Does the Sun hate us, or love us? On one hand it bestows light, warmth, tans, vitamin D, and generally makes life both possible and worth living. Yet then it burns and ages our skin, and gives us cancer. Talk about mixed signals.
We all know to protect ourselves against too much sun, particularly in summer. In this article I dig a little deeper into sun exposure, and what it means for your time outdoors.
Why do we get sunburnt?
In short, it’s the sun messing with our DNA.
The sun throws out a stupendous amount of energy. A minuscule fraction hits the Earth. Some we can see (visible light) but most forms we can’t. It’s one of these forms, ultraviolet (UV), that causes sunburn.
Ultraviolet rays penetrate our skin. Our cells absorb the rays and convert their energy into harmless heat. A tiny, tiny percentage of the rays aren’t converted fast enough, which can cause part of the cell’s DNA to scramble.
What we call sunburn is our body responding to this DNA damage:
- To make us protect the injury, the body lowers the threshold for sending pain signals from pressure and temperature. That causes the discomfort of sunburn, and why often its first noticed under a hot shower.ref
- Damaged cells begin to repair. The extra blood flow for healing is why sunburned skin is red and warm.
- Cells that cannot repair self-destruct and shed. Normally skin cells are invisible, but so many cells are killed by a bad sunburn that we can see them being shed in the form of peeling skin.
There are some mind-boggling figures involved. Despite our body neutralising almost all incoming UV radiation, even the mildest detectable sunburn means hundreds of thousands of DNA errors. Per cell. And you have a lot of cells.ref
Rarely, breath-takingly rarely, DNA will be damaged in a way that can’t be repaired and also prevents the cell’s destruction. Instead, the cell begins to replicate, and a cancer has begun.
Can we feel when we’re getting sunburnt?
No, not really.ref
Ultraviolet cannot be seen or felt by humans. While we can detect its effect via sunburn, for most people these sensations are delayed by 2-6 hours. By the time sunburn is felt, it’s too late.
Hopefully you’re not still in the sun when you first notice you’ve been burnt, but either way the painful effects won’t peak until 8-24 hours after exposure.ref It’s going to get worse before it gets better.
Are hot days more dangerous?
No. At least not because they are hot.
The main driver of potential sun damage is how high the sun is in the sky. When the sun is high, more energy is reaching you. As illustrated below, this is because the sun’s energy is more concentrated, and has less atmosphere to travel through (which means less chance to be blocked by dust, clouds etc.).
Of course, a high sun (like at midday, or in summer) tends to mean more heat, but not always. For example, while maximum UV occurs around midday, temperatures usually don’t peak until later in the afternoon.ref
Does the sun burn quicker in some countries?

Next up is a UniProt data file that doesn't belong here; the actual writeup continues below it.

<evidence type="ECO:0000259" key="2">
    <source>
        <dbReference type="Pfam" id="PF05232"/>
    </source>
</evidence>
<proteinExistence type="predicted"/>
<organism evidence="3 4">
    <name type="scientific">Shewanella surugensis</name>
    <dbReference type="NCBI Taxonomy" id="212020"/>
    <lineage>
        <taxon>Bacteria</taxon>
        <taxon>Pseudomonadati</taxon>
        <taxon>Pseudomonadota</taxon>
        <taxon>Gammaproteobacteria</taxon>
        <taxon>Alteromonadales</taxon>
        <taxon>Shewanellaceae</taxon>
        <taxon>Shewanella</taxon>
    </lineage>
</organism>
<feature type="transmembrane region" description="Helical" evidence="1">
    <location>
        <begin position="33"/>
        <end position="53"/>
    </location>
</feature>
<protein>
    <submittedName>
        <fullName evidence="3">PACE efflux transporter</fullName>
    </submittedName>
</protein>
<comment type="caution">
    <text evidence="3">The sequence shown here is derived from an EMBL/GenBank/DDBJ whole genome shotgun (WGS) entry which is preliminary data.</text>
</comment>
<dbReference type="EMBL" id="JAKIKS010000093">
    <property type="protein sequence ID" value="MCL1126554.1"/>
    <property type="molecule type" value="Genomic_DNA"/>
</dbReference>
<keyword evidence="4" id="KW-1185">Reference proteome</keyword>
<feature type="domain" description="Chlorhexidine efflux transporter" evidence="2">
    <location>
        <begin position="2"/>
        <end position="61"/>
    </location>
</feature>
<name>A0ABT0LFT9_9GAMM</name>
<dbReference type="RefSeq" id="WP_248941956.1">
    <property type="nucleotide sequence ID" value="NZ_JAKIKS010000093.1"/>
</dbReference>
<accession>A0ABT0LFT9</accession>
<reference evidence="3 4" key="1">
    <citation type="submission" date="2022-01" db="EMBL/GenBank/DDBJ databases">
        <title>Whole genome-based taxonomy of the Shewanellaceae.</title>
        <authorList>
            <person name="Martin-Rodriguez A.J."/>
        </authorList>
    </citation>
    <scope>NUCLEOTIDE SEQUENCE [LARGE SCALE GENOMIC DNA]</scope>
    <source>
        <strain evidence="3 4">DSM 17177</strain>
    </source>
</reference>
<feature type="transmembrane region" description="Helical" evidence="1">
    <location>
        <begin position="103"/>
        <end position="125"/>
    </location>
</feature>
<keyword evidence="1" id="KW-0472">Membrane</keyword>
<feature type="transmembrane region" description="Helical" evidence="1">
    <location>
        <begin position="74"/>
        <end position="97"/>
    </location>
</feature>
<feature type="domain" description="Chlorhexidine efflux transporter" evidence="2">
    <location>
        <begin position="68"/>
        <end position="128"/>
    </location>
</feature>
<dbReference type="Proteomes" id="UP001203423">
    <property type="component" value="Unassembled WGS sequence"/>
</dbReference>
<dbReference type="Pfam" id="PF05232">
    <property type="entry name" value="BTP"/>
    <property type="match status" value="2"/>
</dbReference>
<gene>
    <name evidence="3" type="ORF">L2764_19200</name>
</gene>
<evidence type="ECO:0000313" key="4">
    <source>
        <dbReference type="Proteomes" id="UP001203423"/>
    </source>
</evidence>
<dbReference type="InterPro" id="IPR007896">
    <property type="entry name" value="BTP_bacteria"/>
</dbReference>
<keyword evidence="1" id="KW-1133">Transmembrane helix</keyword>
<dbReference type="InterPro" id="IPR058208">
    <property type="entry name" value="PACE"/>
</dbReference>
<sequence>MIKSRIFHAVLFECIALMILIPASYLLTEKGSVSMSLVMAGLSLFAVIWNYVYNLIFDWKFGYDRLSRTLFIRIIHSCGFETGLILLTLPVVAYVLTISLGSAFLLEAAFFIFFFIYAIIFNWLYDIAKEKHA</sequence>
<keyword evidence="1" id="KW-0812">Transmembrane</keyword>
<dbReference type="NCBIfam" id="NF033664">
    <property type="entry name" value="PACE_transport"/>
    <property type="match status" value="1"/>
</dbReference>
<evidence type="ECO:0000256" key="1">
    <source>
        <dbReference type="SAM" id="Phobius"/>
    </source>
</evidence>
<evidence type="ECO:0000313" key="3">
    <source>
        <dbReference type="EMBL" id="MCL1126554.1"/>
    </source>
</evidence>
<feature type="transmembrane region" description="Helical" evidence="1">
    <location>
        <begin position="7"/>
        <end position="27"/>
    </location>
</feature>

In general, how fast you burn depends on your latitude. Towards the equator the sun is higher and the ozone layer thinner, so head that way and you’ll burn quicker. But move east or west around the world and you’ll burn at the same rate.
Beyond this generalisation, other factors include:
- Altitude, which increases UV exposure by around 12% per km.
- Clouds are less effective at blocking UV than light and heat, and can even increase UV. But generally, UV levels on an overcast day are around 2/3rds lower. The reduction diminishes as the cloud cover becomes patchier, thinner, and higher. ref
- Daily and seasonal ozone fluctuations, as packets of air with differing ozone content move around the upper atmosphere.
- Water is a powerful barrier. Less than half the UV makes it below the first 50 cm of water. Though in terms of personal sun safety, this is probably only relevant to nude SCUBA divers.
- Surfaces can reflect addition UV towards you. Most surfaces aren’t very reflective, as the table below shows, with the notable exception of snow, which can reflect up to 80% of the UV it receives.ref
What about the hole in the ozone layer?
The ozone layer is great. It helps to shield Earth from all of the most dangerous part of ultraviolet (UVC), and 90% of UVB. Without the ozone layer, life would be very different. If the ozone layer disappeared, most scienticians agree that civilisation would rapidly devolve into warring clans of disfigured mutants, making for a horrible existence but a kickass movie.
Fortunately, so far man has destroyed only 5% of the ozone layer. Thus the risk of sunburn and skin cancer has increased since the 1980s (when ozone depletion was first identified), but only by a small amount.
Unless you’re in Antarctica that is, where a ‘hole’ in the ozone layer now forms each spring. Provided you’re not on an Antarctic expedition then you’re safe – the hole has never reached as far north as Australia or New Zealand.ref
Is it sunburn that causes cancer? Or just being in the sun?
The science on this aspect is particularly uncertain. It seems that:
- Sunburn is important to the likelihood of developing melanoma, which is the most dangerous form of skin cancer. Especially when the sunburns are severe and/or happen in childhood (less than 10 years old, but possibly into late-20s).ref
- Conversely, avoiding sunburn but spending a lot of time in the sun makes other forms of skin cancer more likely.ref
- There’s likely some degree of crossover i.e. more exposure of either form (especially when youngerref) makes any type of skin cancer more probable.
Also keep in mind that:
- After peeling from sunburn, the newly revealed skin is temporarily more vulnerable to UV than its dead predecessor.